By SHARON GITTLEMAN
FERNDALE – Affirmative action in Michigan is under attack.
With so many challenges facing the gay community today, is that a battle LGBT people should join?
Vanessa Marr says yes.
"We need to always to stand on the side of fairness and equality across the board," said Marr, civic engagement coordinator for Affirmations Lesbian and Gay Community Center in Ferndale. "If it affects one group it affects all of us. If they are targeting certain groups with regard to affirmative action now, that will just give them more reason to discriminate against us."
Marr helped organize Affirming Action: Uniting Our Communities for Change, a free town hall forum held at 7 p.m. Sept. 13 at Zion Lutheran Church, located at 143 Albany in Ferndale.
Marr hopes the meeting will galvanize the LGBT community to help defeat the Michigan Civil Rights Initiative.
If voters approve the initiative on Nov. 7, Michigan's Constitution would be amended to ban affirmative action programs that give preferential treatment to groups or individuals based on their race, gender, color, ethnicity or national origin in public employment, education or state contracts.
The controversial proposal has survived several attempts by opponents to bar it from the ballot, and will likely face more challenges between now and election day.
Urvashi Vaid, executive director of the Arcus Foundation in Kalamazoo, will speak to the crowd gathered for the meeting tonight.
A panel discussion will follow with Khaled Beydoun, from the American Civil Liberties Union, Alexandra Matish, with Michigan Women United and Johnny Jenkins, representing the Black Pride Society fielding questions.
Affirmative action gives people who have traditionally faced bigotry and intolerance some degree of protection, Marr said.
"We truly have a long way to go in terms of ending educational and workplace discrimination," she said. "Major gains have been made in that respect, but women are still earning far less than their male counterparts. People of color earn far less than that."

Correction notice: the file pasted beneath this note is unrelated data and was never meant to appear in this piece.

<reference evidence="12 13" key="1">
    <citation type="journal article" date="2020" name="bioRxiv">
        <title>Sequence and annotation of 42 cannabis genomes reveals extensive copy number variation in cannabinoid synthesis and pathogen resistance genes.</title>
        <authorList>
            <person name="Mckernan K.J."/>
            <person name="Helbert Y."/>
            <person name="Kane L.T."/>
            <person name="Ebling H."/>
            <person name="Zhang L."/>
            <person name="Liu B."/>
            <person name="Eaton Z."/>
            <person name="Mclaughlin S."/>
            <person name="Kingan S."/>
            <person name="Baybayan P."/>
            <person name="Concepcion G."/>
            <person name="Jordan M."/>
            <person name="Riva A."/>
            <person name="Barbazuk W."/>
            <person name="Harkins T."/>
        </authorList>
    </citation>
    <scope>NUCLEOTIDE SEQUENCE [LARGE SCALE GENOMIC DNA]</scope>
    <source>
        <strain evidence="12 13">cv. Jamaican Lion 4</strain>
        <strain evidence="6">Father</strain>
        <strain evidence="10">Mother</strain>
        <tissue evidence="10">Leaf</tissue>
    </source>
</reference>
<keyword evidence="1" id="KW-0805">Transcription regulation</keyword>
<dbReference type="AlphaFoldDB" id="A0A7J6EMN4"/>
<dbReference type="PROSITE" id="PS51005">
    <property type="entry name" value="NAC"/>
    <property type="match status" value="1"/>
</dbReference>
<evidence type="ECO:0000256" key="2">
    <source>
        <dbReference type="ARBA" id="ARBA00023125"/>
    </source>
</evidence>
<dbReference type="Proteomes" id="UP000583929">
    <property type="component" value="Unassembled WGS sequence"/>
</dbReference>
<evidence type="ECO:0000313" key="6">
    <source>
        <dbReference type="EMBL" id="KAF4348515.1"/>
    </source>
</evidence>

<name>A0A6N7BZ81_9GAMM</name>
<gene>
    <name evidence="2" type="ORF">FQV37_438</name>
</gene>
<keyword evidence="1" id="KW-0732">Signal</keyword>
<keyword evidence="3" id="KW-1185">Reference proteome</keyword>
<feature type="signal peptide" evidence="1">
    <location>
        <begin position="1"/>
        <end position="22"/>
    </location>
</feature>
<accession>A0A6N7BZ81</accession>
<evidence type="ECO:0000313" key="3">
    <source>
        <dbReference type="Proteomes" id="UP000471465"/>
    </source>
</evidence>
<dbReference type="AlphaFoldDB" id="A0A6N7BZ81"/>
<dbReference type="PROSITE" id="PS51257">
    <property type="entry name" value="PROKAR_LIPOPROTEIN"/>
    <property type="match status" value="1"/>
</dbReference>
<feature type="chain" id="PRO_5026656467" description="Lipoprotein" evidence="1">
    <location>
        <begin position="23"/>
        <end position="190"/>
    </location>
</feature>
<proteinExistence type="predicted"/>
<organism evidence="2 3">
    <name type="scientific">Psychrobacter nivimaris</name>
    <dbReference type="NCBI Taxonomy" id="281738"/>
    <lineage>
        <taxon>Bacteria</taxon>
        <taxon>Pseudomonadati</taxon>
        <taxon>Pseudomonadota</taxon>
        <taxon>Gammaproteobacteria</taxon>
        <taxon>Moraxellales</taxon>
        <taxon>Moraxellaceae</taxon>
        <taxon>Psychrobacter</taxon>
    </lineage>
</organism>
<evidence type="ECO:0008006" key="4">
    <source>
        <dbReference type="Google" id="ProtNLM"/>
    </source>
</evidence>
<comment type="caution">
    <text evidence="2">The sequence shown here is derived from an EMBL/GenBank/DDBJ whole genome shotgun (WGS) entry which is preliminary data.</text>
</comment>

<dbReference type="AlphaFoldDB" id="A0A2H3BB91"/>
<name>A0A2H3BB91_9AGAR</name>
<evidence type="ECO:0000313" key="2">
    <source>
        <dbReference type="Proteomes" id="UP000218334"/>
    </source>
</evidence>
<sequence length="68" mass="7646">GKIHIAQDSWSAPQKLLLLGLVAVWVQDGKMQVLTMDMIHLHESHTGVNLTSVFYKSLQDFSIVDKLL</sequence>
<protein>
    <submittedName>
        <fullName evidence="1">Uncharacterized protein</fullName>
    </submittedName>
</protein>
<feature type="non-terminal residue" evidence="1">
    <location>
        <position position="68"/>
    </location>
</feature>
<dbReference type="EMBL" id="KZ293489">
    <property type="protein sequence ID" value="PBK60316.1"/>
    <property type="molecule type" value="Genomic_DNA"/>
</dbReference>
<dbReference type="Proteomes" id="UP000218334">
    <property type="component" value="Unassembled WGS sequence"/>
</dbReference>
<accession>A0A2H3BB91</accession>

The LGBT community needs to take a stand against the proposal, she said.
"I want people to think critically about why we need affirmative action. It's not a matter of a feel good action," she said. "This will benefit all of us."
Vaid, a graduate of Vassar College and Northeastern University School of Law, was invited to speak at the event because she's a dynamic leader with an impressive history in the LGBT movement, Marr said.
From 1986-2001, Vaid worked for the National Gay and Lesbian Task Force as a media director, executive director and director of the organization's policy institute think-tank.
As a staff attorney with the American Civil Liberties Union's National Prison Project, she engaged in projects related to HIV/AIDS policies in penitentiaries.
Vaid, a former columnist for "The Advocate," often speaks out at events related to social justice, civil rights and LGBT equality.
People who come to the town hall meeting will leave energized and motivated to help others achieve equality, Marr said.
"If you want to find a creative way to defeat and combat discrimination, then you need to show up and roll up your sleeves and work together," she said. "This is a bridge building event."
For more information about the event, call Marr at (248) 398-7105, or e-mail her at [email protected].